Tbilisi's Art Palace Museum has revealed the first group of historical Georgian garments recreated through its project to restore and promote the fabric and patterns of clothing worn by the country's nobility throughout the centuries.
The museum released images of 24 restored patterns found on garments worn by historic figures including 12th Century Georgian royals Queen Tamar and King George III as well as Princess Tamar, also known as Gurji Khatuni.
The patterns were researched via illustrations seen on medieval frescoes and clothing. Photo from Art Palace/Facebook.
Museum director Giorgi Kalandia said the working group aimed to recreate 200 garments by the time the project ended.
First launched in 2014, the initiative was announced in September of last year after a group of artists involved in the project researched archives and took part in nationwide expeditions to explore historical material.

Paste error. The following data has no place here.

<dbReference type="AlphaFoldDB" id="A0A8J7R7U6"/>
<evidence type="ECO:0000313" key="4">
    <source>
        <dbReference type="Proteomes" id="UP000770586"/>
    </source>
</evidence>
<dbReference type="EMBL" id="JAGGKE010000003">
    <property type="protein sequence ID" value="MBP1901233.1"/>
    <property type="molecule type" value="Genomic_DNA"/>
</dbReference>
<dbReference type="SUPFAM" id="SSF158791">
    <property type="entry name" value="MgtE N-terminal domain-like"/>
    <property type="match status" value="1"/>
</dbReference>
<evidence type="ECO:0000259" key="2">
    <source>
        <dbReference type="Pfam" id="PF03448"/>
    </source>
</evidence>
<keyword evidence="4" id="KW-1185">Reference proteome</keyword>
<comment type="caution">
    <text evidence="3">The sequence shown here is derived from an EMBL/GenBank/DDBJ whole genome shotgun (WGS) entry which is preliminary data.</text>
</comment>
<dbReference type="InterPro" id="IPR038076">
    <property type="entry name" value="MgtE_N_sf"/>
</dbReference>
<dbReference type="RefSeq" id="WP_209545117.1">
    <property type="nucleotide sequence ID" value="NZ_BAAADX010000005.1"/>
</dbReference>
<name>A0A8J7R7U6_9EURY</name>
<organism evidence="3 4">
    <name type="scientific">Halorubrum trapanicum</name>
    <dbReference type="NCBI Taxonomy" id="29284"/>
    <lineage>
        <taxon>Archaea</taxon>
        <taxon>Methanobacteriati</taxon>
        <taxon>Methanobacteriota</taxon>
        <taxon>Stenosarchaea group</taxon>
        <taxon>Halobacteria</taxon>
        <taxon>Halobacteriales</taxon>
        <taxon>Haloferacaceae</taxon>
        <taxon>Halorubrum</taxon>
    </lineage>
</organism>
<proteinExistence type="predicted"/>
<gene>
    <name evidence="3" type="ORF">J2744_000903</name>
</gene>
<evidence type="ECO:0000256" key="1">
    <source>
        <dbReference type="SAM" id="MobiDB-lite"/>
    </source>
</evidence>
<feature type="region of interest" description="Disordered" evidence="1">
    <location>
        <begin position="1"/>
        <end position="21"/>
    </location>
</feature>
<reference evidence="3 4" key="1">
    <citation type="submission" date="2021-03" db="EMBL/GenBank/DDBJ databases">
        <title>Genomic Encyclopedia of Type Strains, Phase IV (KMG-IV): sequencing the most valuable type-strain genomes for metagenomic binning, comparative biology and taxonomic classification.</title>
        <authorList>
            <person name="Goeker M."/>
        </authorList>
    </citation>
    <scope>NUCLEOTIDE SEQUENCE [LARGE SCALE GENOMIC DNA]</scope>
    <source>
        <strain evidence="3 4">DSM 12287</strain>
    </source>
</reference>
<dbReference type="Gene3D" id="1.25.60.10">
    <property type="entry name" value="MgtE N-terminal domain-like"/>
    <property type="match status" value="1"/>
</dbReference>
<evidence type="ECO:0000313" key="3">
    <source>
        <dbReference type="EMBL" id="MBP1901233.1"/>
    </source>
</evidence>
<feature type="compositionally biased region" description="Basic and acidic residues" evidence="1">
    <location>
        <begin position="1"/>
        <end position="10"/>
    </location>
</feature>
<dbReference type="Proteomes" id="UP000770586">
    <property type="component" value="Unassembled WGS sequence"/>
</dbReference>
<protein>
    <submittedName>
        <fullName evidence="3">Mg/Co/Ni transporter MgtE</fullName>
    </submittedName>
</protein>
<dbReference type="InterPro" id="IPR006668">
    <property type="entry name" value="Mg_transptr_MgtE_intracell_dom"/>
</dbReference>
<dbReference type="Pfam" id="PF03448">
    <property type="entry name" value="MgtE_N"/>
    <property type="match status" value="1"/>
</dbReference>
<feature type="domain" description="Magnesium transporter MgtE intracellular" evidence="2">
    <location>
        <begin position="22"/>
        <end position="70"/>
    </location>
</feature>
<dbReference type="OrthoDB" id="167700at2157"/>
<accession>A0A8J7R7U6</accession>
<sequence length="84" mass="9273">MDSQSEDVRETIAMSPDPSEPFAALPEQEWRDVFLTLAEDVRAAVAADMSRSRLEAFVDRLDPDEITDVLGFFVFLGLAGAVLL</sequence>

The patterns were digitalised and reproduced on a new fabric by the working team. Photo from Art Palace/Facebook.
The six-person team included art critic Irina Saganelidze, digital designer Irakli Zambakhidze and painters Tornike Tkemaladze, Ekaterine Geguchadze, Artem Antanosyan and Irakli Gabesadze.
The creators copied fabric decorations seen on medieval frescoes and clothing before digitalising them. After this the group worked to recreate the patterns on fresh fabric.
Kalandia said his museum wanted to exhibit the restored items at international displays, include the samples in a special book and release the fabric in "serial production".
A piece of historic clothing pattern worn by a Georgian noble family member. Photo from Art Palace/Facebook.